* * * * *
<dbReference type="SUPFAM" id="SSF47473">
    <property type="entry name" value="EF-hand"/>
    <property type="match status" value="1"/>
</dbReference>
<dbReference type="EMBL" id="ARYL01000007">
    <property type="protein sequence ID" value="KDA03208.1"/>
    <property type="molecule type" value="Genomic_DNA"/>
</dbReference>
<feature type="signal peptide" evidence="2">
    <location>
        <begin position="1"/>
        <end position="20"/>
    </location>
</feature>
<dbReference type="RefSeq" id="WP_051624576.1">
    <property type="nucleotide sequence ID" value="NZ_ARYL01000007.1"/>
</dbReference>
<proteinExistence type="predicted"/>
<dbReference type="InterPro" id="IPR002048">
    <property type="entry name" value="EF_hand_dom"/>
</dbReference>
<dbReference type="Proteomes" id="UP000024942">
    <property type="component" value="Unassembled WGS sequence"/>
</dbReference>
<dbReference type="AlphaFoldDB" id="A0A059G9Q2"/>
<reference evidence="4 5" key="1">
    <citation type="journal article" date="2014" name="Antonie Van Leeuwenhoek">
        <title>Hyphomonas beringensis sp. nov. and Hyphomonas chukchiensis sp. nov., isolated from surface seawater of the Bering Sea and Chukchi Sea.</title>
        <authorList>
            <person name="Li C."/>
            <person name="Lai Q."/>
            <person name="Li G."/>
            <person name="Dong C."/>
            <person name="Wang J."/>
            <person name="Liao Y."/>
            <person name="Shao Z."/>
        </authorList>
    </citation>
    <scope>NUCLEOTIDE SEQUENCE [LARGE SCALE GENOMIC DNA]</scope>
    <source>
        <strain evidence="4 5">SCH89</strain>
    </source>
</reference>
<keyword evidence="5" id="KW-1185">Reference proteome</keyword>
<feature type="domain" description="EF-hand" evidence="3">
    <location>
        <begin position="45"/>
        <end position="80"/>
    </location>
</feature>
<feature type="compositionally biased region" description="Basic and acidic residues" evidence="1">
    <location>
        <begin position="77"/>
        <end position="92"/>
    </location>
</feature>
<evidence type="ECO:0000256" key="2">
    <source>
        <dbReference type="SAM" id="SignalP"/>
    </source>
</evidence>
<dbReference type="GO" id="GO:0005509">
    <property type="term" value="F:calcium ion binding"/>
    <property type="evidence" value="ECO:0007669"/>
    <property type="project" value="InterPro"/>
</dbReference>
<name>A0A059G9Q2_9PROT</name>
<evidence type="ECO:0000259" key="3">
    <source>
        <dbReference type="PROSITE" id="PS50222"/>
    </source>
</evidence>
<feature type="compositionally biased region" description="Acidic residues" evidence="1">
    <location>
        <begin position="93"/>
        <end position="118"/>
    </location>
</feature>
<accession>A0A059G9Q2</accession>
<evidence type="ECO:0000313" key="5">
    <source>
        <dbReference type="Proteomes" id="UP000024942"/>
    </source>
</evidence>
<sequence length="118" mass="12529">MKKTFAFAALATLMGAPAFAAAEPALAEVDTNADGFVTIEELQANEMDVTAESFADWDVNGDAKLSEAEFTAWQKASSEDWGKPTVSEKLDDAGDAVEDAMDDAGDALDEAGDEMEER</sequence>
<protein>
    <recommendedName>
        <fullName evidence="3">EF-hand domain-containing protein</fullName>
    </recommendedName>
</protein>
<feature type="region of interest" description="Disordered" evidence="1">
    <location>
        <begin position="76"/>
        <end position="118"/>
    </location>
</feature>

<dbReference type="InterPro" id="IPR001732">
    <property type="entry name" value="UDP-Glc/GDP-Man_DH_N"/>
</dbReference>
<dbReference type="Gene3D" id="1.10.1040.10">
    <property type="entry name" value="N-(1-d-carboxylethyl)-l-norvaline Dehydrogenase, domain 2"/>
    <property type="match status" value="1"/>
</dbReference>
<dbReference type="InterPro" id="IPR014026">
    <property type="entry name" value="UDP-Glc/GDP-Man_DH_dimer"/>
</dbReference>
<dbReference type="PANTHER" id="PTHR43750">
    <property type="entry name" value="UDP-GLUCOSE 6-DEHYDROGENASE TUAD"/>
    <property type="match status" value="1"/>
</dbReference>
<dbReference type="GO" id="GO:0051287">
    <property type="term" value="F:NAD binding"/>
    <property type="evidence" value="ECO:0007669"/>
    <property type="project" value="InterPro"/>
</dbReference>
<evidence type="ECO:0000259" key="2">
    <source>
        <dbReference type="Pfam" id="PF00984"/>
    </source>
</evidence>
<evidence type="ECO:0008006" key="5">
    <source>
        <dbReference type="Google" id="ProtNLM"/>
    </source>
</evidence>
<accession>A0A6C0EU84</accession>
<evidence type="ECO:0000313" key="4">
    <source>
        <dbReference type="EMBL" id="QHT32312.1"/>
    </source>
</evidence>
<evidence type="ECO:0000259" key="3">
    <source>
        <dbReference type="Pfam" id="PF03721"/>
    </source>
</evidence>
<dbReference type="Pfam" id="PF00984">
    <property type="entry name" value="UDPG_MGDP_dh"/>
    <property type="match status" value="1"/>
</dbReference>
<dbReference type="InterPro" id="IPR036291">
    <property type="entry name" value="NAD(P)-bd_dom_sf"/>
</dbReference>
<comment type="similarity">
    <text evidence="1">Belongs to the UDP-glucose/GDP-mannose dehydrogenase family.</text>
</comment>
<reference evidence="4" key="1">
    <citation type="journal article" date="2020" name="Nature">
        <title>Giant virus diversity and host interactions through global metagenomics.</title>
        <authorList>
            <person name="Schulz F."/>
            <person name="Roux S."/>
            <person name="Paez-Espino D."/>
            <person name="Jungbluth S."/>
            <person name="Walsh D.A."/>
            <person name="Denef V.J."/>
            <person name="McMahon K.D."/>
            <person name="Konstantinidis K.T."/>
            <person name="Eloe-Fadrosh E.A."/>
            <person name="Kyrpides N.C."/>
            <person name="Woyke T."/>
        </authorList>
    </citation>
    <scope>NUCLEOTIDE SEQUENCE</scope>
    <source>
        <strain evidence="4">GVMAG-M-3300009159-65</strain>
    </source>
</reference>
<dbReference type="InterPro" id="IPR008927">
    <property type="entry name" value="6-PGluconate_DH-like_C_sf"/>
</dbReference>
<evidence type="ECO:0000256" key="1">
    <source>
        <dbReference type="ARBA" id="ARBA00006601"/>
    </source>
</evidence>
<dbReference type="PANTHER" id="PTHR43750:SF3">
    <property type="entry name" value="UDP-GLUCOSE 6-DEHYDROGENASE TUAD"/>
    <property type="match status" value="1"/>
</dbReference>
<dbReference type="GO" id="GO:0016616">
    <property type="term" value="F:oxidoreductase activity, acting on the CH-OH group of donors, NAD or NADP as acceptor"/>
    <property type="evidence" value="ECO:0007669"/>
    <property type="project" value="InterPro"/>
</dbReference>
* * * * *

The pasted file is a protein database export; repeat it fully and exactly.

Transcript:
<dbReference type="SUPFAM" id="SSF47473">
    <property type="entry name" value="EF-hand"/>
    <property type="match status" value="1"/>
</dbReference>
<dbReference type="EMBL" id="ARYL01000007">
    <property type="protein sequence ID" value="KDA03208.1"/>
    <property type="molecule type" value="Genomic_DNA"/>
</dbReference>
<feature type="signal peptide" evidence="2">
    <location>
        <begin position="1"/>
        <end position="20"/>
    </location>
</feature>
<dbReference type="RefSeq" id="WP_051624576.1">
    <property type="nucleotide sequence ID" value="NZ_ARYL01000007.1"/>
</dbReference>
<proteinExistence type="predicted"/>
<dbReference type="InterPro" id="IPR002048">
    <property type="entry name" value="EF_hand_dom"/>
</dbReference>
<dbReference type="Proteomes" id="UP000024942">
    <property type="component" value="Unassembled WGS sequence"/>
</dbReference>
<dbReference type="AlphaFoldDB" id="A0A059G9Q2"/>
<reference evidence="4 5" key="1">
    <citation type="journal article" date="2014" name="Antonie Van Leeuwenhoek">
        <title>Hyphomonas beringensis sp. nov. and Hyphomonas chukchiensis sp. nov., isolated from surface seawater of the Bering Sea and Chukchi Sea.</title>
        <authorList>
            <person name="Li C."/>
            <person name="Lai Q."/>
            <person name="Li G."/>
            <person name="Dong C."/>
            <person name="Wang J."/>
            <person name="Liao Y."/>
            <person name="Shao Z."/>
        </authorList>
    </citation>
    <scope>NUCLEOTIDE SEQUENCE [LARGE SCALE GENOMIC DNA]</scope>
    <source>
        <strain evidence="4 5">SCH89</strain>
    </source>
</reference>
<keyword evidence="5" id="KW-1185">Reference proteome</keyword>
<feature type="domain" description="EF-hand" evidence="3">
    <location>
        <begin position="45"/>
        <end position="80"/>
    </location>
</feature>
<feature type="compositionally biased region" description="Basic and acidic residues" evidence="1">
    <location>
        <begin position="77"/>
        <end position="92"/>
    </location>
</feature>
<evidence type="ECO:0000256" key="2">
    <source>
        <dbReference type="SAM" id="SignalP"/>
    </source>
</evidence>
<dbReference type="GO" id="GO:0005509">
    <property type="term" value="F:calcium ion binding"/>
    <property type="evidence" value="ECO:0007669"/>
    <property type="project" value="InterPro"/>
</dbReference>
<name>A0A059G9Q2_9PROT</name>
<evidence type="ECO:0000259" key="3">
    <source>
        <dbReference type="PROSITE" id="PS50222"/>
    </source>
</evidence>
<feature type="compositionally biased region" description="Acidic residues" evidence="1">
    <location>
        <begin position="93"/>
        <end position="118"/>
    </location>
</feature>
<accession>A0A059G9Q2</accession>
<evidence type="ECO:0000313" key="5">
    <source>
        <dbReference type="Proteomes" id="UP000024942"/>
    </source>
</evidence>
<sequence length="118" mass="12529">MKKTFAFAALATLMGAPAFAAAEPALAEVDTNADGFVTIEELQANEMDVTAESFADWDVNGDAKLSEAEFTAWQKASSEDWGKPTVSEKLDDAGDAVEDAMDDAGDALDEAGDEMEER</sequence>
<protein>
    <recommendedName>
        <fullName evidence="3">EF-hand domain-containing protein</fullName>
    </recommendedName>
</protein>
<feature type="region of interest" description="Disordered" evidence="1">
    <location>
        <begin position="76"/>
        <end position="118"/>
    </location>
</feature>

<dbReference type="InterPro" id="IPR001732">
    <property type="entry name" value="UDP-Glc/GDP-Man_DH_N"/>
</dbReference>
<dbReference type="Gene3D" id="1.10.1040.10">
    <property type="entry name" value="N-(1-d-carboxylethyl)-l-norvaline Dehydrogenase, domain 2"/>
    <property type="match status" value="1"/>
</dbReference>
<dbReference type="InterPro" id="IPR014026">
    <property type="entry name" value="UDP-Glc/GDP-Man_DH_dimer"/>
</dbReference>
<dbReference type="PANTHER" id="PTHR43750">
    <property type="entry name" value="UDP-GLUCOSE 6-DEHYDROGENASE TUAD"/>
    <property type="match status" value="1"/>
</dbReference>
<dbReference type="GO" id="GO:0051287">
    <property type="term" value="F:NAD binding"/>
    <property type="evidence" value="ECO:0007669"/>
    <property type="project" value="InterPro"/>
</dbReference>
<evidence type="ECO:0000259" key="2">
    <source>
        <dbReference type="Pfam" id="PF00984"/>
    </source>
</evidence>
<evidence type="ECO:0008006" key="5">
    <source>
        <dbReference type="Google" id="ProtNLM"/>
    </source>
</evidence>
<accession>A0A6C0EU84</accession>
<evidence type="ECO:0000313" key="4">
    <source>
        <dbReference type="EMBL" id="QHT32312.1"/>
    </source>
</evidence>
<evidence type="ECO:0000259" key="3">
    <source>
        <dbReference type="Pfam" id="PF03721"/>
    </source>
</evidence>
<dbReference type="Pfam" id="PF00984">
    <property type="entry name" value="UDPG_MGDP_dh"/>
    <property type="match status" value="1"/>
</dbReference>
<dbReference type="InterPro" id="IPR036291">
    <property type="entry name" value="NAD(P)-bd_dom_sf"/>
</dbReference>
<comment type="similarity">
    <text evidence="1">Belongs to the UDP-glucose/GDP-mannose dehydrogenase family.</text>
</comment>
<reference evidence="4" key="1">
    <citation type="journal article" date="2020" name="Nature">
        <title>Giant virus diversity and host interactions through global metagenomics.</title>
        <authorList>
            <person name="Schulz F."/>
            <person name="Roux S."/>
            <person name="Paez-Espino D."/>
            <person name="Jungbluth S."/>
            <person name="Walsh D.A."/>
            <person name="Denef V.J."/>
            <person name="McMahon K.D."/>
            <person name="Konstantinidis K.T."/>
            <person name="Eloe-Fadrosh E.A."/>
            <person name="Kyrpides N.C."/>
            <person name="Woyke T."/>
        </authorList>
    </citation>
    <scope>NUCLEOTIDE SEQUENCE</scope>
    <source>
        <strain evidence="4">GVMAG-M-3300009159-65</strain>
    </source>
</reference>
<dbReference type="InterPro" id="IPR008927">
    <property type="entry name" value="6-PGluconate_DH-like_C_sf"/>
</dbReference>
<evidence type="ECO:0000256" key="1">
    <source>
        <dbReference type="ARBA" id="ARBA00006601"/>
    </source>
</evidence>
<dbReference type="PANTHER" id="PTHR43750:SF3">
    <property type="entry name" value="UDP-GLUCOSE 6-DEHYDROGENASE TUAD"/>
    <property type="match status" value="1"/>
</dbReference>
<dbReference type="GO" id="GO:0016616">
    <property type="term" value="F:oxidoreductase activity, acting on the CH-OH group of donors, NAD or NADP as acceptor"/>
    <property type="evidence" value="ECO:0007669"/>
    <property type="project" value="InterPro"/>
</dbReference>